Sumpter Smith Joint Base, April 10, 2022 – Members of the 117th Air Refueling Wing participate in CBRNE annual training at Sumpter Smith Joint Air National Guard base, April 10, 2022. CBRNE training is designed prepare military members and first responders to effectively respond to a chemical, biological, radiological, nuclear, or explosive (CBRNE) or mass casualty incident. Photo by Staff Sgt. Wesley Jones.

Sumpter Smith Joint Base, April 10, 2022 – Members of the 117th Air Refueling Wing participate in CBRNE annual training at Sumpter Smith Joint Air National Guard base, April 10, 2022. CBRNE training is designed prepare military members and first responders to effectively respond to a chemical, biological, radiological, nuclear, or explosive (CBRNE) or mass casualty incident. Photo by Staff Sgt. Wesley Jones.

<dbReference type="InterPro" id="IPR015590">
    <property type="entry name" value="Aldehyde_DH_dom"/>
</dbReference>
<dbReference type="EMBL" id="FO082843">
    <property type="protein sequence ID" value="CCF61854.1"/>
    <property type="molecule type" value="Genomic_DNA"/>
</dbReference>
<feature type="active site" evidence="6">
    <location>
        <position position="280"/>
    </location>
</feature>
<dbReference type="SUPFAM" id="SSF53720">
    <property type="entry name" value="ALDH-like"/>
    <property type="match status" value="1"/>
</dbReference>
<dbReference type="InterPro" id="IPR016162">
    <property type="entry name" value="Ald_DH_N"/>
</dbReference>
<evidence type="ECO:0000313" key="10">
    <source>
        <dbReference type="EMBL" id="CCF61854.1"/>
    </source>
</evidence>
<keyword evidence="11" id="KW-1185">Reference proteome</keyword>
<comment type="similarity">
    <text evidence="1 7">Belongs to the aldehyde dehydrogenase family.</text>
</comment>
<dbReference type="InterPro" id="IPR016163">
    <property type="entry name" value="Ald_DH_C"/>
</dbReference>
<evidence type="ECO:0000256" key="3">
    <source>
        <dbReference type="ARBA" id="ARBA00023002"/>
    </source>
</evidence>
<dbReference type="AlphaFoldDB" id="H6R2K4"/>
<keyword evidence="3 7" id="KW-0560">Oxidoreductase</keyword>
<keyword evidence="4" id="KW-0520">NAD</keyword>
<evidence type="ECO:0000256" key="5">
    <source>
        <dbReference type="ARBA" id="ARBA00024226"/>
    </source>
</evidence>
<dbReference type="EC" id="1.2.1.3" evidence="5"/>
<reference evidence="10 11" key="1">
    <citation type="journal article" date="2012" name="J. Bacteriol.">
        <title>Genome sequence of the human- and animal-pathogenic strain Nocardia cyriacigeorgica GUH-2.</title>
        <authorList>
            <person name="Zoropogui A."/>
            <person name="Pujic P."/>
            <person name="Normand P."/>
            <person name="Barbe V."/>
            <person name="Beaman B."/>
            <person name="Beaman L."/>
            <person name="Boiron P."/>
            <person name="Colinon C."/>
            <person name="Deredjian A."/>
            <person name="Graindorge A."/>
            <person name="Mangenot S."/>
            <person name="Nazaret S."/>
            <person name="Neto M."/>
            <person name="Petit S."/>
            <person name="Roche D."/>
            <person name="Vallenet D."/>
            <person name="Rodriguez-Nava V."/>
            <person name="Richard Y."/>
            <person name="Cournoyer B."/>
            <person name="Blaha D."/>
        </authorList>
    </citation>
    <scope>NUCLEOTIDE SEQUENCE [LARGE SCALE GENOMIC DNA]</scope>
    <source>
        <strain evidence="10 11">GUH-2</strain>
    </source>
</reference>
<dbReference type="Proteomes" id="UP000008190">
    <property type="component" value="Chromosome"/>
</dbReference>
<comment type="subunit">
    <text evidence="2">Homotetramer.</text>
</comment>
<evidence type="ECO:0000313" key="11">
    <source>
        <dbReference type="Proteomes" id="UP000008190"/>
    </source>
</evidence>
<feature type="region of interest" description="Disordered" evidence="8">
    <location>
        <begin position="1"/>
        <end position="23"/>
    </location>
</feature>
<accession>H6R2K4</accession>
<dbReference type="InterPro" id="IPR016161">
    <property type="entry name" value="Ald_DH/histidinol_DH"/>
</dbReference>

Mediterranean, April 5, 2022 –  Two German Air Force Eurofighters escort a United States Air Force B-52H Stratofortress assigned to the 69th Expeditionary Bomb Squadron at RAF Fairford, England April 5, 2022. The German Air Force escorted the 69th EBS on their way to the Mediterranean region to integrate with Allies as part of pre-planned Bomber Task Force Europe series of missions.  Photo by Airman 1st Class Zachary Wright.Mediterranean, April 5, 2022 – Two German Air Force Eurofighters escort a United States Air Force B-52H Stratofortress assigned to the 69th Expeditionary Bomb Squadron at RAF Fairford, England April 5, 2022. The German Air Force escorted the 69th EBS on their way to the Mediterranean region to integrate with Allies as part of pre-planned Bomber Task Force Europe series of missions. Photo by Airman 1st Class Zachary Wright.

FLYING AIRCRAFT TWICE THEIR AGE…

America’s Fighting “Nighthawks” Take to the Sky